The Court found, among other matters, that if the injunction were not granted, a strike would most likely force plaintiff into bankruptcy; also it would result in the permanent loss of jobs to thousands of its employees, the impairment of pension and other payments to many retired former employees, and inconvenience to shippers and the public at large.
The Preliminary Injunction Hearing
Thereafter, extensive testimony was received in support of and in opposition to plaintiff's application for a preliminary injunction. During the course of the hearings an issue arose as to a strike ballot of defendant's membership previously taken by plaintiff on its own initiative. The Court suggested and the parties agreed that a poll be taken of BRAC's members to ascertain their views as to whether they preferred to accept REA's last offer or to resume the strike, merely for informational purposes and without prejudice to the rights of the parties. Pending the balloting, during which there may have been unexpressed hopes that differences might be composed, the temporary restraining order was continued by consent. The poll, conducted under the auspices of the National Mediation Board (the Board) was not completed until February 1973, and the returns indicated that 56.4% of those voting opted for rejection of the company's offer and in favor of a strike.
Thereafter, the hearing on the motion for a preliminary injunction was resumed on March 22, 1973. The Court, in view of the extensive record which probed into all issues, ordered, pursuant to Rule 65(a) (2) of the Federal Rules of Civil Procedure, that the trial of the action on the merits be advanced and consolidated with the hearing on the application for the preliminary injunction.
Additional testimony was received on March 30, when the matter was submitted for final decision.
The Period From April 1, 1971 To April 6, 1972
The written agreement between the parties as to hours, wages and working conditions by its terms was to continue in effect until June 30, 1971, and thereafter until changed or modified in accordance with the provisions of the Railway Labor Act. On April 1, 1971, BRAC, under a provision of the agreement, served two notices on REA pursuant to section 6 of the Railway Labor Act;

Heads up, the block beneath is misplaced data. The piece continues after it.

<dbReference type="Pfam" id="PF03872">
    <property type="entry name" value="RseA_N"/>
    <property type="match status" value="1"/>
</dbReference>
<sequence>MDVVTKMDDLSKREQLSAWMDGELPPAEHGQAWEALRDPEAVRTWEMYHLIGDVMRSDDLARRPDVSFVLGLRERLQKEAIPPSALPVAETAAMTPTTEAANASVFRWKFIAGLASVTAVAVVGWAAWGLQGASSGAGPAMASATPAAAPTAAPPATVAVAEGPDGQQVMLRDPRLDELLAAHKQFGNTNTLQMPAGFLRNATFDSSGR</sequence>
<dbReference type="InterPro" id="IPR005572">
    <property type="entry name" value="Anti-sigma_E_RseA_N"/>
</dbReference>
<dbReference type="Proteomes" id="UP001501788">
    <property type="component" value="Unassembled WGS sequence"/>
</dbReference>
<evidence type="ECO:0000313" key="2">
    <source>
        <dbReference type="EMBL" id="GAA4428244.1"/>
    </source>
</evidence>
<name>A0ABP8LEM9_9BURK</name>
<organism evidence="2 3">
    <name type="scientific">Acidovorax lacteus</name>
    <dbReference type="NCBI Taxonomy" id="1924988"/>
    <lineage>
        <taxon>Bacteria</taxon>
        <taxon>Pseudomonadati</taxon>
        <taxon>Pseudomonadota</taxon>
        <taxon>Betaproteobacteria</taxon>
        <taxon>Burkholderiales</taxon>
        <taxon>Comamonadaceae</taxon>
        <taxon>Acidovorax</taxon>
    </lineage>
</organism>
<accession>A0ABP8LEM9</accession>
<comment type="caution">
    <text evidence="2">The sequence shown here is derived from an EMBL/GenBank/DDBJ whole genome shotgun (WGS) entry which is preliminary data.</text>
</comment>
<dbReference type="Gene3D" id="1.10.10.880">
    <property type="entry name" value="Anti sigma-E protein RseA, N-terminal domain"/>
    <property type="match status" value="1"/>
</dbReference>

the first proposed a broad range of modifications in the existing contracts as to rates of pay, hours and working conditions, and the second proposed revisions in health and welfare benefits. All changes were to become effective July 1, 1971 for a period of three years. The wage increases proposed by BRAC were 20%, effective July 1, 1971; 15%, effective July 1, 1972; and 15%, effective July 1, 1973. The notices brought into play the machinery under the Railway Labor Act, intended, among other purposes, to achieve the "prompt and orderly settlement of all disputes concerning rates of pay, rules, or working conditions"
between the carrier and the Union. That purpose has not been realized to date, more than two years after BRAC served its section 6 notices, and in the light of the contentions advanced by the parties a detailed chronology of events is required to set the matter in proper focus.
On April 8, 1971, REA acknowledged receipt of BRAC's section 6 notices, suggested a conference on April 29, and advised that it would at a future date serve notice of its counterproposals to be considered concurrently with those of BRAC. The parties met on April 29, at which time the ground rules were discussed, and some time was spent on BRAC's first notice. On May 28 REA served its section 6 notice of proposed revisions in the existing agreements, which were "general in nature"; on June 15 it submitted specific proposals.